After collecting the required content and generating the content schedule, the Content Manager 214 may provide the content to a Multi-Pathway Data Feeder 212. The Data Feeder 212 parses the content file in packet format, reads the packets, adds an RTP header and sends the packets to the SCA generator subject to the constraints of the SCA generator (e.g., throughput limitations). In some embodiments, the Multi-Pathway Data Feeder 212 pumps content data to the Subcarrier Generator 206 on multiple pathways. These pathways may include logically and physically distinct data paths. Each pathway may carry different content types; for example, audio, video, images, etc. The Multi-Pathway Data Feeder 212 may be capable of identifying different content type and guiding them through multiple pathways. The content may be packetized and, when appropriate, encrypted for security. In some alternate embodiments, the content packetization and, when appropriate, encryption may be preformed by the Content Manager 214 prior to receipt by the Multi-Pathway Data Feeder 212. The Multi-Pathway Data Feeder 212 may also embed the content key identifiers in the data packets of the content to facilitate key based routing.
 The Subcarrier Generator 206 may be configured to, in some embodiments, combine various input data sources and generate the FM subcarrier signal. The subcarrier signal, as will be discussed in greater detail below, may be injected into the SCA port on a standard FM transmitter 108 which connects to an FM tower. The Subcarrier Generator 206 may be configured to occupy specific bandwidth in the allocated FM spectrum. Every targeted Receiver 120 is, in some embodiments, coded with one or more content authentication keys before it may authenticate the content. Also, when applicable, the target receiver is coded with one or more decryption keys such that it is capable to decrypt the content. Authentication key identifiers may be embedded with the content (regardless of encryption status) for authentication purposes. The content to specific targeted devices may thus be routed based on the authentication key(s) resident on each receiver. Likewise, when content is encrypted, only a receiver with a specific content decryption key or keys may decode particular encrypted content.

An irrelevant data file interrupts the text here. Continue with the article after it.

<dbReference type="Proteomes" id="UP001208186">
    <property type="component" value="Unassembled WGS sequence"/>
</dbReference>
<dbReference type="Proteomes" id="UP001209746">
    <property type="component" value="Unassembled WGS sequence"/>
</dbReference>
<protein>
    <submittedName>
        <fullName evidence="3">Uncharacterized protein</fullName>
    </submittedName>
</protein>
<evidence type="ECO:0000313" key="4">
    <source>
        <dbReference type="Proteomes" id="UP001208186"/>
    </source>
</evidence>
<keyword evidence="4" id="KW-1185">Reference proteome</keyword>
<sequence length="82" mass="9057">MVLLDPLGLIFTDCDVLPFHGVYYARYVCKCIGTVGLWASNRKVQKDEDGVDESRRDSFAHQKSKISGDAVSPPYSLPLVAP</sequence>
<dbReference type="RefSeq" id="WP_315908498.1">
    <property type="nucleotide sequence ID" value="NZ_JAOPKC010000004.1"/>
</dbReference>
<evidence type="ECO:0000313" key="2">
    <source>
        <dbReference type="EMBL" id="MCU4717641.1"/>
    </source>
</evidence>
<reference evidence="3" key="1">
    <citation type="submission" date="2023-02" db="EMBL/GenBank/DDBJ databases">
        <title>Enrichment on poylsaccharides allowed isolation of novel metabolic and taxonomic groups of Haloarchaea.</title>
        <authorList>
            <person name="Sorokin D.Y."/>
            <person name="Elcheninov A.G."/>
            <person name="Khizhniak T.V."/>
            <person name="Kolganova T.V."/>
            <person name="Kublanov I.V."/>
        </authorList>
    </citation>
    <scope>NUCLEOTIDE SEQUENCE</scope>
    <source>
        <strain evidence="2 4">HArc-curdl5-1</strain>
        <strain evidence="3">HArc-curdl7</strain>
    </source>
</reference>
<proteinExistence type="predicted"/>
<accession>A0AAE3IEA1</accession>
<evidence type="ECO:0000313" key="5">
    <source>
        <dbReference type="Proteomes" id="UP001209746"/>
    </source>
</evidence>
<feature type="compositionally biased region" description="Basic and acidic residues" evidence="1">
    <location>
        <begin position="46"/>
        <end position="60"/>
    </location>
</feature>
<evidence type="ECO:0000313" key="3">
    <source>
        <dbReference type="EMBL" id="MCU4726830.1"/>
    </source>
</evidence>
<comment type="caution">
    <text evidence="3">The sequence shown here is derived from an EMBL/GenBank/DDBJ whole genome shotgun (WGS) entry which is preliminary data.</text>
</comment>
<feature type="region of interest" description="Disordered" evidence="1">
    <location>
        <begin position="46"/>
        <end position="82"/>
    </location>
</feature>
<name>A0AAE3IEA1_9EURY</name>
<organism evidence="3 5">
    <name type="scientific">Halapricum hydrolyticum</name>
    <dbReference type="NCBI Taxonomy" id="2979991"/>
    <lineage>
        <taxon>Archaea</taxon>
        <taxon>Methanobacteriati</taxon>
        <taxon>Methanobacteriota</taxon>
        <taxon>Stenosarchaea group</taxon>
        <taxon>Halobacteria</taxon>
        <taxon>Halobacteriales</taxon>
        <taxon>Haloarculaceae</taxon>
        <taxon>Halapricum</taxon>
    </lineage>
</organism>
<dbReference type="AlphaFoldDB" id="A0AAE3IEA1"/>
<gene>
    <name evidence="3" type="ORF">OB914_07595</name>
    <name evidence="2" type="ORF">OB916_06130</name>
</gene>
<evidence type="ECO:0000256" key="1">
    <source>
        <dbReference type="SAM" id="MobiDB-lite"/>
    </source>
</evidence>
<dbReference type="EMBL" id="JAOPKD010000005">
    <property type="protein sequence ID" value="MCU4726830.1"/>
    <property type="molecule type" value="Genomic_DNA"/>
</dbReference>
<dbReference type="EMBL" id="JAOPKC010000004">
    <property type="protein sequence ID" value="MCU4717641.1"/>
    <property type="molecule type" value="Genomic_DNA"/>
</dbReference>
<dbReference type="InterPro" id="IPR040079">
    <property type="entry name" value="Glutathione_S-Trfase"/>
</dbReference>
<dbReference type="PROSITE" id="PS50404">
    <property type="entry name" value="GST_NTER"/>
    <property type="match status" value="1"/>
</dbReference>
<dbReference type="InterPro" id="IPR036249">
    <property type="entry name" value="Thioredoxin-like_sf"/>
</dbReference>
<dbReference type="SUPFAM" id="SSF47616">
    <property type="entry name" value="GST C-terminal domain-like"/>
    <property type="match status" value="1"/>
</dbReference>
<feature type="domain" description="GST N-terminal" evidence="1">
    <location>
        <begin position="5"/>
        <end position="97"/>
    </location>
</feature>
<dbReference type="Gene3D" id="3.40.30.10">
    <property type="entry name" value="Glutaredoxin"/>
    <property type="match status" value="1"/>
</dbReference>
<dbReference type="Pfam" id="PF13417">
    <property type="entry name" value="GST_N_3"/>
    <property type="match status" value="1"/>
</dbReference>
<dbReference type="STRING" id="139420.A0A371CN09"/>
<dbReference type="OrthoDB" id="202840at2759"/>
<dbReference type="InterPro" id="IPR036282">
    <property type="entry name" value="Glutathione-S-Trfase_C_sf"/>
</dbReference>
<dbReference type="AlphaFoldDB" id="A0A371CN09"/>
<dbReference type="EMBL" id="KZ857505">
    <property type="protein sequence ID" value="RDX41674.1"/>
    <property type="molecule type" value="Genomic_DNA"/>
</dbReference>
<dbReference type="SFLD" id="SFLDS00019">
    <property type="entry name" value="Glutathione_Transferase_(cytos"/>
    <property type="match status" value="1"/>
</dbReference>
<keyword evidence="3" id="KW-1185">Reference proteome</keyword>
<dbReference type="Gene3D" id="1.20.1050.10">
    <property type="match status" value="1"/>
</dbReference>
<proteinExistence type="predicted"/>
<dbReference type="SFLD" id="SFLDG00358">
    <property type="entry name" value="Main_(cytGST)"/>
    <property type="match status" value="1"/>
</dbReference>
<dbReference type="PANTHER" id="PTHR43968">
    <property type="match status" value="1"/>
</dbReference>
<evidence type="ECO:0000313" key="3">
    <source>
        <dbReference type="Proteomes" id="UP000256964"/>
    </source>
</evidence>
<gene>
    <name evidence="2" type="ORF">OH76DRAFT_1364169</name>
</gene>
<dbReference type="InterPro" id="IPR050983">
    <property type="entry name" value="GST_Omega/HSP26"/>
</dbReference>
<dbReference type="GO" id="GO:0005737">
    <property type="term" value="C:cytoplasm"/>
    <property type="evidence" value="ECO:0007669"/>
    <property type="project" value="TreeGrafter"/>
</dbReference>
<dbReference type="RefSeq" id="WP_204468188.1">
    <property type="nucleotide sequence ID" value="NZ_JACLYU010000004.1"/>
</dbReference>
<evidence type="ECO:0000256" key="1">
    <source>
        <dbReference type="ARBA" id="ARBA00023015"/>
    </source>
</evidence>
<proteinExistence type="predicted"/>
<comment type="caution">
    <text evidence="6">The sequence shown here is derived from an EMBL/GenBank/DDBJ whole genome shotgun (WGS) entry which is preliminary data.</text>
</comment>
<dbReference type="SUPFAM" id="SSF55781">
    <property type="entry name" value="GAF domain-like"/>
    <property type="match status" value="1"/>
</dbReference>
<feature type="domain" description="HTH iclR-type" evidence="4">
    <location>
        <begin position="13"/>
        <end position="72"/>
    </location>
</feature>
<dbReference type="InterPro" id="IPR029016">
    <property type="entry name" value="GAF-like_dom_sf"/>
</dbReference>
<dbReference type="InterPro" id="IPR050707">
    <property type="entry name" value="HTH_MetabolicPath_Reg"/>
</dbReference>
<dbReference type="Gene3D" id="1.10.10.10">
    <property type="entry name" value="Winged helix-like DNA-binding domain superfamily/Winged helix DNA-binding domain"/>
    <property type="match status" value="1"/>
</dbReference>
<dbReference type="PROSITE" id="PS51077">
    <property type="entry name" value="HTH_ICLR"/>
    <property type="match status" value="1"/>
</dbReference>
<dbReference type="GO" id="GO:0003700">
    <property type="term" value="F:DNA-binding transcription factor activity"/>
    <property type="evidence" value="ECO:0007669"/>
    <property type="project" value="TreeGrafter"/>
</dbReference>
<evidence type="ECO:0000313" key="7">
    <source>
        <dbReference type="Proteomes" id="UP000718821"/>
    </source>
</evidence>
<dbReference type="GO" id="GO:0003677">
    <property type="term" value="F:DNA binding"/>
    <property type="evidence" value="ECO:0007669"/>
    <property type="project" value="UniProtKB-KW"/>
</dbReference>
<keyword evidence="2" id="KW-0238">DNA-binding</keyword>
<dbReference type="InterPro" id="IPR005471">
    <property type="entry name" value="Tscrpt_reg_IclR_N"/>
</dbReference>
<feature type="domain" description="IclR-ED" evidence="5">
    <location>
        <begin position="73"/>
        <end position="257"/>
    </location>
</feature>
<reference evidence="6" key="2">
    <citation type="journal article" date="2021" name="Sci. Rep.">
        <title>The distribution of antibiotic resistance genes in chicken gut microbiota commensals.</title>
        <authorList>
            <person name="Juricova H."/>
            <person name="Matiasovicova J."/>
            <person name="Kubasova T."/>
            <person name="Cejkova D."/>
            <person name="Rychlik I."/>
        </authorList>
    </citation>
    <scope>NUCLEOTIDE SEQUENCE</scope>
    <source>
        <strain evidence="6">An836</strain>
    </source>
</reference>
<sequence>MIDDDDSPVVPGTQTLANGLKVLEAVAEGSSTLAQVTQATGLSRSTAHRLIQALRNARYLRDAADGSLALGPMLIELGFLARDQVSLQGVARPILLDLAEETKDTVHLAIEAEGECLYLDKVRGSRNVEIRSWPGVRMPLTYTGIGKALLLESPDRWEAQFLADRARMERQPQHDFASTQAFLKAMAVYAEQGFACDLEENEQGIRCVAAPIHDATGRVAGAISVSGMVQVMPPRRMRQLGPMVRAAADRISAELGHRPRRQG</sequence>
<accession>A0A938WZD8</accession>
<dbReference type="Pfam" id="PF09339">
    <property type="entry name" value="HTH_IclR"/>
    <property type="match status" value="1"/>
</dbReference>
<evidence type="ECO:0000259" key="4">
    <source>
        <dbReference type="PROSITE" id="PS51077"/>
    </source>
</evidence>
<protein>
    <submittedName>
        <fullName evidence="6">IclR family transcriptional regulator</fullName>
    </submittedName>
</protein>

FIG. 3 is a detailed structural block diagram for an embodiment of the User Interface 216. Along with the user management, the system may have other components such as key management, end device location management, encoder management, and various reporting tools, depending upon the application. In this figure, the User 140 is seen accessing the User Interface 216 via an Authenticator 302. The Authenticator 302 may utilize any authentication methodology known in the art in order to provide secure access to the proper User 140. Authentication may include the usage of passwords and usernames or other identification methods. This access may be across a web-based application, web-service or mobile applications, in some embodiments.
 The User Interface 216 may include a Content Selector 306, a Profile Configuration Module 304 and a Content Calendar 312. Aspects of any of these modules may be configured to enable the User 140 to personalize or alter the data stored in them. For example, the Profile Configuration Module 304 may include information related to the User 140 including address, contact information, demographic information, billing information and receiver information. This receiver information may include which receivers are associated with the given User 140, categories/capabilities of the receivers, as well as the authentication keys associated with each receiver, and user decryption keys associated with each receiver. Below, at Table 1 is an example Key table:
TABLE-US-00001 TABLE 1 Key Table NAME LOCATION_NAME RECEIVER_ID ENCODER_NAME FREQUENCY
 In this example key table, RECEIVER_ID field uniquely identifies an end receiver, and is used to send service/content decryption key(s) to targeted receivers. The FREQUENCY field identifies the frequency to which the receiver is tuned to. The coverage area to which the receiver belongs to is identified by the ENCODER_NAME field which is linked to the ENCODER table shown below at Table 2.
TABLE-US-00002 TABLE 2 Encoder Table NAME LOCATION_NAME IP ADDRESS BANDWIDTH ACCESS_PORT PORT_1 PORT_2 PORT_3 PORT_4 PORT_5 PORT_6 PORT_7 BITRATE
 In some embodiments, the location information within the Profile Configuration Module 304 may be longitude and latitude coordinates, or may include GPS feeds to actual location. The use of GPS may be particularly useful when the receiver is mobile, such as a receiver in a vehicle, a Navigation Device 230, or a receiver associated with a Mobile Device 238.
 The Content Selector 306 may be accessed by the User 140 to determine what content the User 140 may wish to receive on each of her receiver devices. This module, in some embodiments, may be logically divided by device type or content type. The User 140 may then select content from personal databases, public databases, subscribed to databases, and from the internet. Thus, for example, a user may schedule delivery of randomized songs from her music library to be delivered to her Music Player 236, the most recent copy of the New York Times®, of which she has a subscription, delivered to her E-Reader 224, and breaking news found on a public website to be sent to her Mobile Device 238.